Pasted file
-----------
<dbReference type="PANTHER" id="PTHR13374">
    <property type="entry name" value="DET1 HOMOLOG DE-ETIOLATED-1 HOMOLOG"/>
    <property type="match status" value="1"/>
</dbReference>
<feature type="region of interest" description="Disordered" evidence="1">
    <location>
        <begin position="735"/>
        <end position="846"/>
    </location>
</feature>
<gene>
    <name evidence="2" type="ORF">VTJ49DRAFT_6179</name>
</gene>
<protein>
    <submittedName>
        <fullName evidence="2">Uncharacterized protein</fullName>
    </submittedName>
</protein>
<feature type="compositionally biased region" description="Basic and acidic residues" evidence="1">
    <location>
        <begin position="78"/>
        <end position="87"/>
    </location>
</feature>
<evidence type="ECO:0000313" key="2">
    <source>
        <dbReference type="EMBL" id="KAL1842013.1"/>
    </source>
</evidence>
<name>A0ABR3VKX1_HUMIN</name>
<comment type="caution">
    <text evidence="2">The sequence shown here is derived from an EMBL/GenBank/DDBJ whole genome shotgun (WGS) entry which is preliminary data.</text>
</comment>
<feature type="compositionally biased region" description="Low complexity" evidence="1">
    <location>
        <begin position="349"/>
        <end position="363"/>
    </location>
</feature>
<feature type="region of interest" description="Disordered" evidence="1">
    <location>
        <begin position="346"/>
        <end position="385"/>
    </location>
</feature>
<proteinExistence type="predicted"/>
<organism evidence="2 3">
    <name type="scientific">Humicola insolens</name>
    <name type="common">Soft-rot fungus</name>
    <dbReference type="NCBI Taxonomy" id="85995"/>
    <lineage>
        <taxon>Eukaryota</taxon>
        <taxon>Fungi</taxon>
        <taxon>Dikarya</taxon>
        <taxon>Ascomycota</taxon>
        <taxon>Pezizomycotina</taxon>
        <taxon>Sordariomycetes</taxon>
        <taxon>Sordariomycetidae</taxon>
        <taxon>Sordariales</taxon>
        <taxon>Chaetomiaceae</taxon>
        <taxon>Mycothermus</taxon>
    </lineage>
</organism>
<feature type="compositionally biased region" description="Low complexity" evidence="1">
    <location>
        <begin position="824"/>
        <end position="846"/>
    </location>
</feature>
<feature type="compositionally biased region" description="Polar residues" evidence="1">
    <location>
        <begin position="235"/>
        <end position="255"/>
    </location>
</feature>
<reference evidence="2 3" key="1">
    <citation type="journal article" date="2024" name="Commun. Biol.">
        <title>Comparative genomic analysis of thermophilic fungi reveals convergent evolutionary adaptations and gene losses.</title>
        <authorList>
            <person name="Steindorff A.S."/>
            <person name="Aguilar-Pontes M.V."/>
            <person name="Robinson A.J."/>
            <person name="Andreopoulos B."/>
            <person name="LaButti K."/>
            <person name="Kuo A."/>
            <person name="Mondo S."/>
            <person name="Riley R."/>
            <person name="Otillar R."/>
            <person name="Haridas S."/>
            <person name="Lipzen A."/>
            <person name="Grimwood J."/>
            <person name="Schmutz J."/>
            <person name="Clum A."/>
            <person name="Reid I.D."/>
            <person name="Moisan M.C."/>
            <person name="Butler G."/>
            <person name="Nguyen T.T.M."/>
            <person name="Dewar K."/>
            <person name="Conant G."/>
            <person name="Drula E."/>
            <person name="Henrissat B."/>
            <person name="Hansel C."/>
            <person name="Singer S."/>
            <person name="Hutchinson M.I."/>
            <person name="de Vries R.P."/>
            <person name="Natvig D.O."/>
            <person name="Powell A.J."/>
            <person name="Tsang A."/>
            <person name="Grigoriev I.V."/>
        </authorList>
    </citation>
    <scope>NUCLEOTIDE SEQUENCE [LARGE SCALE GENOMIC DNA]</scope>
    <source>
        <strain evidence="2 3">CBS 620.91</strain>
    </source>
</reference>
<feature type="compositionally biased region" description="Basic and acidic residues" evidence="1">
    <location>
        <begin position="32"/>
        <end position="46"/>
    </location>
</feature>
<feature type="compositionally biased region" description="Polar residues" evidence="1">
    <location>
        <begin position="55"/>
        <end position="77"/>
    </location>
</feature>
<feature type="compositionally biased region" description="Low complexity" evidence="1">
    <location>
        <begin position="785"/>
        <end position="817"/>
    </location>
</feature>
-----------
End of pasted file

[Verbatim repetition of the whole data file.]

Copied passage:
<dbReference type="PANTHER" id="PTHR13374">
    <property type="entry name" value="DET1 HOMOLOG DE-ETIOLATED-1 HOMOLOG"/>
    <property type="match status" value="1"/>
</dbReference>
<feature type="region of interest" description="Disordered" evidence="1">
    <location>
        <begin position="735"/>
        <end position="846"/>
    </location>
</feature>
<gene>
    <name evidence="2" type="ORF">VTJ49DRAFT_6179</name>
</gene>
<protein>
    <submittedName>
        <fullName evidence="2">Uncharacterized protein</fullName>
    </submittedName>
</protein>
<feature type="compositionally biased region" description="Basic and acidic residues" evidence="1">
    <location>
        <begin position="78"/>
        <end position="87"/>
    </location>
</feature>
<evidence type="ECO:0000313" key="2">
    <source>
        <dbReference type="EMBL" id="KAL1842013.1"/>
    </source>
</evidence>
<name>A0ABR3VKX1_HUMIN</name>
<comment type="caution">
    <text evidence="2">The sequence shown here is derived from an EMBL/GenBank/DDBJ whole genome shotgun (WGS) entry which is preliminary data.</text>
</comment>
<feature type="compositionally biased region" description="Low complexity" evidence="1">
    <location>
        <begin position="349"/>
        <end position="363"/>
    </location>
</feature>
<feature type="region of interest" description="Disordered" evidence="1">
    <location>
        <begin position="346"/>
        <end position="385"/>
    </location>
</feature>
<proteinExistence type="predicted"/>
<organism evidence="2 3">
    <name type="scientific">Humicola insolens</name>
    <name type="common">Soft-rot fungus</name>
    <dbReference type="NCBI Taxonomy" id="85995"/>
    <lineage>
        <taxon>Eukaryota</taxon>
        <taxon>Fungi</taxon>
        <taxon>Dikarya</taxon>
        <taxon>Ascomycota</taxon>
        <taxon>Pezizomycotina</taxon>
        <taxon>Sordariomycetes</taxon>
        <taxon>Sordariomycetidae</taxon>
        <taxon>Sordariales</taxon>
        <taxon>Chaetomiaceae</taxon>
        <taxon>Mycothermus</taxon>
    </lineage>
</organism>
<feature type="compositionally biased region" description="Low complexity" evidence="1">
    <location>
        <begin position="824"/>
        <end position="846"/>
    </location>
</feature>
<feature type="compositionally biased region" description="Polar residues" evidence="1">
    <location>
        <begin position="235"/>
        <end position="255"/>
    </location>
</feature>
<reference evidence="2 3" key="1">
    <citation type="journal article" date="2024" name="Commun. Biol.">
        <title>Comparative genomic analysis of thermophilic fungi reveals convergent evolutionary adaptations and gene losses.</title>
        <authorList>
            <person name="Steindorff A.S."/>
            <person name="Aguilar-Pontes M.V."/>
            <person name="Robinson A.J."/>
            <person name="Andreopoulos B."/>
            <person name="LaButti K."/>
            <person name="Kuo A."/>
            <person name="Mondo S."/>
            <person name="Riley R."/>
            <person name="Otillar R."/>
            <person name="Haridas S."/>
            <person name="Lipzen A."/>
            <person name="Grimwood J."/>
            <person name="Schmutz J."/>
            <person name="Clum A."/>
            <person name="Reid I.D."/>
            <person name="Moisan M.C."/>
            <person name="Butler G."/>
            <person name="Nguyen T.T.M."/>
            <person name="Dewar K."/>
            <person name="Conant G."/>
            <person name="Drula E."/>
            <person name="Henrissat B."/>
            <person name="Hansel C."/>
            <person name="Singer S."/>
            <person name="Hutchinson M.I."/>
            <person name="de Vries R.P."/>
            <person name="Natvig D.O."/>
            <person name="Powell A.J."/>
            <person name="Tsang A."/>
            <person name="Grigoriev I.V."/>
        </authorList>
    </citation>
    <scope>NUCLEOTIDE SEQUENCE [LARGE SCALE GENOMIC DNA]</scope>
    <source>
        <strain evidence="2 3">CBS 620.91</strain>
    </source>
</reference>
<feature type="compositionally biased region" description="Basic and acidic residues" evidence="1">
    <location>
        <begin position="32"/>
        <end position="46"/>
    </location>
</feature>
<feature type="compositionally biased region" description="Polar residues" evidence="1">
    <location>
        <begin position="55"/>
        <end position="77"/>
    </location>
</feature>
<feature type="compositionally biased region" description="Low complexity" evidence="1">
    <location>
        <begin position="785"/>
        <end position="817"/>
    </location>
</feature>